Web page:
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GPS Helps Thieves Steal Two Cars From One Man In Same Night

I'd hate to be this guy. A Long Island resident had a Mercedes stolen from a Manhasset restaurant. The keys to his Porsche were in the car, too. The thieves used the GPS unit in the Mercedes to find the man's house and liberate him of his Porsche.
I'd hate to be this guy. A Long Island resident had a Mercedes stolen from a Manhasset restaurant. The keys to his Porsche were in the car, too. The thieves used the GPS unit in the Mercedes to find the man's house and liberate him of his Porsche.This poor guy. Talk about technology falling into the wrong hands and being used for nefarious purposes.

The Long Island man in question drove his 2008 Mercedes to Pearl East Restaurant in Manhasset, N.Y. While there, the keys were taken from the valet station of the restaurant.

Inside the car was a set of keys to his 2003 Porsche. The police believe the thieves saw the keys -- and the opportunity to make a second kill in one night. Because the Mercedes was equipped with GPS, it is believed that the thieves used the GPS to track the Mercedes back to the owner's home, where the Porsche was parked in his driveway.

When the man called home, he found out the Porsche was missing, too. There was no word yet if the man had LoJack or similar locating services for either car. Nor was it reported that the cars have been recovered.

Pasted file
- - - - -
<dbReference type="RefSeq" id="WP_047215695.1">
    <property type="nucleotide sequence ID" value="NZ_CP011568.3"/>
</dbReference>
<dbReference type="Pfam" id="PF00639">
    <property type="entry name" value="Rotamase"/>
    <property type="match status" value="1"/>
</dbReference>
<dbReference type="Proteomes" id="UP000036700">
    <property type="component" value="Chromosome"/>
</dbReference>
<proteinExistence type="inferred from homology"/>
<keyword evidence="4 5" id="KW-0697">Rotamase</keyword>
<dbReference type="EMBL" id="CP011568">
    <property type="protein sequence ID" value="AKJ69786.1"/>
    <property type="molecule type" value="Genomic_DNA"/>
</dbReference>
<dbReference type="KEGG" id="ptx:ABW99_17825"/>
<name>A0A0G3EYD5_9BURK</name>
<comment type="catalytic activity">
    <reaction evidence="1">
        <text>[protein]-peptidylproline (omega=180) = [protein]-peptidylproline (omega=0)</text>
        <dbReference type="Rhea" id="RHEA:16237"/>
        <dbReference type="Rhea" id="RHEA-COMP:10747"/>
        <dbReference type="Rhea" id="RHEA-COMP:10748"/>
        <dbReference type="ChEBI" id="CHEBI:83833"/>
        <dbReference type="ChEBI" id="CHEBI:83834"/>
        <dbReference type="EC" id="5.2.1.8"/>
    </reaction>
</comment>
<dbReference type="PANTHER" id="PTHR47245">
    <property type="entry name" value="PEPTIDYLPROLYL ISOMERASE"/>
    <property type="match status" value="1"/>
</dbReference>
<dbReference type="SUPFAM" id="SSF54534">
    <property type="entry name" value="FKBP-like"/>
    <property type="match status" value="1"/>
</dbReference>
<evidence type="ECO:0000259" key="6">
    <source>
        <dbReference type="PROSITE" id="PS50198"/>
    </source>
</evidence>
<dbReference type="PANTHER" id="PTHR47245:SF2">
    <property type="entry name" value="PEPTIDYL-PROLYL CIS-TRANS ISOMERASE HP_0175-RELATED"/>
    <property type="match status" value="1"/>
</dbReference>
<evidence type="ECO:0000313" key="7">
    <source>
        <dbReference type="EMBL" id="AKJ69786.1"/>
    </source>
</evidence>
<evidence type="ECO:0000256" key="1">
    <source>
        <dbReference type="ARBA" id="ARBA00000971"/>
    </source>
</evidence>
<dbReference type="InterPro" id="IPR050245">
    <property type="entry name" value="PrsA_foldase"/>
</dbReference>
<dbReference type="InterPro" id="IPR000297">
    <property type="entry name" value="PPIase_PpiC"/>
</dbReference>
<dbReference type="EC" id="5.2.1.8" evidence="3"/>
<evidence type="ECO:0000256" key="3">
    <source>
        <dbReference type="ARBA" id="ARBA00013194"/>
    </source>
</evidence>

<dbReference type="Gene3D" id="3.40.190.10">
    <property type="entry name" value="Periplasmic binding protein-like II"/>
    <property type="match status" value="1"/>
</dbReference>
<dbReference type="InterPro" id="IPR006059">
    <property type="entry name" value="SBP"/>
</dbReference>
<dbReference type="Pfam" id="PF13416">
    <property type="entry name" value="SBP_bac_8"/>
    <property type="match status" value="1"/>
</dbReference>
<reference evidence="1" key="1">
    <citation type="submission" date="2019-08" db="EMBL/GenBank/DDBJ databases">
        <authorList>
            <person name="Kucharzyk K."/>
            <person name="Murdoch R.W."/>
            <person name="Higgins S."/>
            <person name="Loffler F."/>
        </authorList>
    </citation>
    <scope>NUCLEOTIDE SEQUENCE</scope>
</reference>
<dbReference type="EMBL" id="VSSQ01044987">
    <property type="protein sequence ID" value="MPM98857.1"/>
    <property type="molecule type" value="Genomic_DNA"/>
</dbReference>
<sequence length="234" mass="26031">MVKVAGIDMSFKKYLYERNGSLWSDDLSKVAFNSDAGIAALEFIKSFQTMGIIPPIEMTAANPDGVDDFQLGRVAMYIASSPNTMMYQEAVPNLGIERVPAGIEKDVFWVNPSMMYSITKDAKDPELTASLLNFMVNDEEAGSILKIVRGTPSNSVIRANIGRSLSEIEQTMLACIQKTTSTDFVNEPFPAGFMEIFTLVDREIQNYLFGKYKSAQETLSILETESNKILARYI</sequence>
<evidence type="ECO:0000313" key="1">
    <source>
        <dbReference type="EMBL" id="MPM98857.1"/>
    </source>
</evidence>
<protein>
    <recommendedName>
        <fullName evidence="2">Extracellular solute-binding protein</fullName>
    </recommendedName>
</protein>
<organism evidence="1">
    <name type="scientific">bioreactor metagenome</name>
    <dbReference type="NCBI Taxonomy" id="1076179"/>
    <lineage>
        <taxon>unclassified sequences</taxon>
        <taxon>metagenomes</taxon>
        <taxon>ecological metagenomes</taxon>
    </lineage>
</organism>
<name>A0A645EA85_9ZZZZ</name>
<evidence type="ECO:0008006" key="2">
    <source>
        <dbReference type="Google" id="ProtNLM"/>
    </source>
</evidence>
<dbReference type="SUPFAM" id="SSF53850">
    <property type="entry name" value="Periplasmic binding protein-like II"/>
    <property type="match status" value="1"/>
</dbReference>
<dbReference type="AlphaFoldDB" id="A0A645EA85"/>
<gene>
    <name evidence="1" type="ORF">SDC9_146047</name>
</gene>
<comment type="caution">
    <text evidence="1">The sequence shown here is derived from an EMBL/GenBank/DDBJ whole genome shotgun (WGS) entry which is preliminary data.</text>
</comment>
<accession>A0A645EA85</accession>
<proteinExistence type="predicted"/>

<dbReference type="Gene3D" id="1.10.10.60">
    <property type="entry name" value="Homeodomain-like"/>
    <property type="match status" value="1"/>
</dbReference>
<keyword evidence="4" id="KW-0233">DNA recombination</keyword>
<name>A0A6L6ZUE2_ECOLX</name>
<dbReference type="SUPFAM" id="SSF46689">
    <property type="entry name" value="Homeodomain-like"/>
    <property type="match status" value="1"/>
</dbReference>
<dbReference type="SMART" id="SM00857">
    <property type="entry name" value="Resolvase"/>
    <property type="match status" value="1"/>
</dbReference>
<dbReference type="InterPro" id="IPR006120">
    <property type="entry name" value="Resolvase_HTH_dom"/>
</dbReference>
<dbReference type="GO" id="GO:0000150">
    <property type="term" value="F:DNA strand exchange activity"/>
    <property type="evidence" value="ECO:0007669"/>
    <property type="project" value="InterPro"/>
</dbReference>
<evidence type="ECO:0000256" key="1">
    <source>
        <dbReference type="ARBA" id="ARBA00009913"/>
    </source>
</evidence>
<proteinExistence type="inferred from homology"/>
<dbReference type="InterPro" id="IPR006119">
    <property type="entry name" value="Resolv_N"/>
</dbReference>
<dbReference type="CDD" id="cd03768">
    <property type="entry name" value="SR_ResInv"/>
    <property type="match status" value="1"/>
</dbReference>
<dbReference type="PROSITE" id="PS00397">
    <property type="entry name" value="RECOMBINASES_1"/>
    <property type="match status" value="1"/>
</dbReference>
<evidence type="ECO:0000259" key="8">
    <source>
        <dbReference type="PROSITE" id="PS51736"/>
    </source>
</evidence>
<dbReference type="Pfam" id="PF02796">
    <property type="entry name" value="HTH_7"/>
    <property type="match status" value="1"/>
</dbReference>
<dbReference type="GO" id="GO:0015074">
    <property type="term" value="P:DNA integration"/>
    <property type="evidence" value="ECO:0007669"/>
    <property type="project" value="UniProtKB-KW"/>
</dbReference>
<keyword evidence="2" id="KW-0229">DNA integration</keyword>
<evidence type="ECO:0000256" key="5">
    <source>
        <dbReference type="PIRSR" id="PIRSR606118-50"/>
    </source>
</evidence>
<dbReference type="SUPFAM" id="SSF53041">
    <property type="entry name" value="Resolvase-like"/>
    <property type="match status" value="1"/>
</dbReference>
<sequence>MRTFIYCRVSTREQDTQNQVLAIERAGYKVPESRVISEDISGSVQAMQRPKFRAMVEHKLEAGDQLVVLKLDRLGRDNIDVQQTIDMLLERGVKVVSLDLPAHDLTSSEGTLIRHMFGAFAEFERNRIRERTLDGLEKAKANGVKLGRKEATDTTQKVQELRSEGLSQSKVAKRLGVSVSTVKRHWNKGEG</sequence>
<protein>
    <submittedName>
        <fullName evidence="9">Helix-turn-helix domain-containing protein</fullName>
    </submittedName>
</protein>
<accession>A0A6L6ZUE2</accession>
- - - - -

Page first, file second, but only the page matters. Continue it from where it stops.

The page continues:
For the victim's sake, I hope the police are able to use the GPS information in the Mercedes to find it before it is completely stripped by the thieves.

Don't let this story convince you to avoid putting GPS in your company vehicles. If you're a business owner, GPS can be a valuable tool for controlling costs and not just providing thieves with the ability to find and steal your other fleet vehicles. In fact, quite the opposite is true. GPS is often used to track, locate, and recover stolen assets.

Editor's Choice
Samuel Greengard, Contributing Reporter
Cynthia Harvey, Freelance Journalist, InformationWeek
Carrie Pallardy, Contributing Reporter
John Edwards, Technology Journalist & Author
Astrid Gobardhan, Data Privacy Officer, VFS Global
Sara Peters, Editor-in-Chief, InformationWeek / Network Computing